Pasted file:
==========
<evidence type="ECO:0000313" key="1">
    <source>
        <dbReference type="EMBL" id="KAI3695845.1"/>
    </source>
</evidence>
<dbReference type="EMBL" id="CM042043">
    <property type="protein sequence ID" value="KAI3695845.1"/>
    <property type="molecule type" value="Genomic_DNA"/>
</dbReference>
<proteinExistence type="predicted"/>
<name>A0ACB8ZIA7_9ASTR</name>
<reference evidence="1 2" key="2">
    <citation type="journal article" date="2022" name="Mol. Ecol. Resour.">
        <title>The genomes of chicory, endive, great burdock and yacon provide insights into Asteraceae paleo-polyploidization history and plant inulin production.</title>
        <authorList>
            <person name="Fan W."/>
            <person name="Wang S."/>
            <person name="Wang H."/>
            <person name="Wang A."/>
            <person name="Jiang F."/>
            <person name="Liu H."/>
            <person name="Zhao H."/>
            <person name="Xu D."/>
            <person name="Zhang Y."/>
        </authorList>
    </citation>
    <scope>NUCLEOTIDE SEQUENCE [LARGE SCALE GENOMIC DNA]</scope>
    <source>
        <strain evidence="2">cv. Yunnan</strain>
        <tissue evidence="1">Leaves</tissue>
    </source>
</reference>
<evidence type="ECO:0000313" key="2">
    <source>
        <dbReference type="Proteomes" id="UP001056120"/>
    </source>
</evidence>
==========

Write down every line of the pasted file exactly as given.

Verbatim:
<evidence type="ECO:0000313" key="1">
    <source>
        <dbReference type="EMBL" id="KAI3695845.1"/>
    </source>
</evidence>
<dbReference type="EMBL" id="CM042043">
    <property type="protein sequence ID" value="KAI3695845.1"/>
    <property type="molecule type" value="Genomic_DNA"/>
</dbReference>
<proteinExistence type="predicted"/>
<name>A0ACB8ZIA7_9ASTR</name>
<reference evidence="1 2" key="2">
    <citation type="journal article" date="2022" name="Mol. Ecol. Resour.">
        <title>The genomes of chicory, endive, great burdock and yacon provide insights into Asteraceae paleo-polyploidization history and plant inulin production.</title>
        <authorList>
            <person name="Fan W."/>
            <person name="Wang S."/>
            <person name="Wang H."/>
            <person name="Wang A."/>
            <person name="Jiang F."/>
            <person name="Liu H."/>
            <person name="Zhao H."/>
            <person name="Xu D."/>
            <person name="Zhang Y."/>
        </authorList>
    </citation>
    <scope>NUCLEOTIDE SEQUENCE [LARGE SCALE GENOMIC DNA]</scope>
    <source>
        <strain evidence="2">cv. Yunnan</strain>
        <tissue evidence="1">Leaves</tissue>
    </source>
</reference>
<evidence type="ECO:0000313" key="2">
    <source>
        <dbReference type="Proteomes" id="UP001056120"/>
    </source>
</evidence>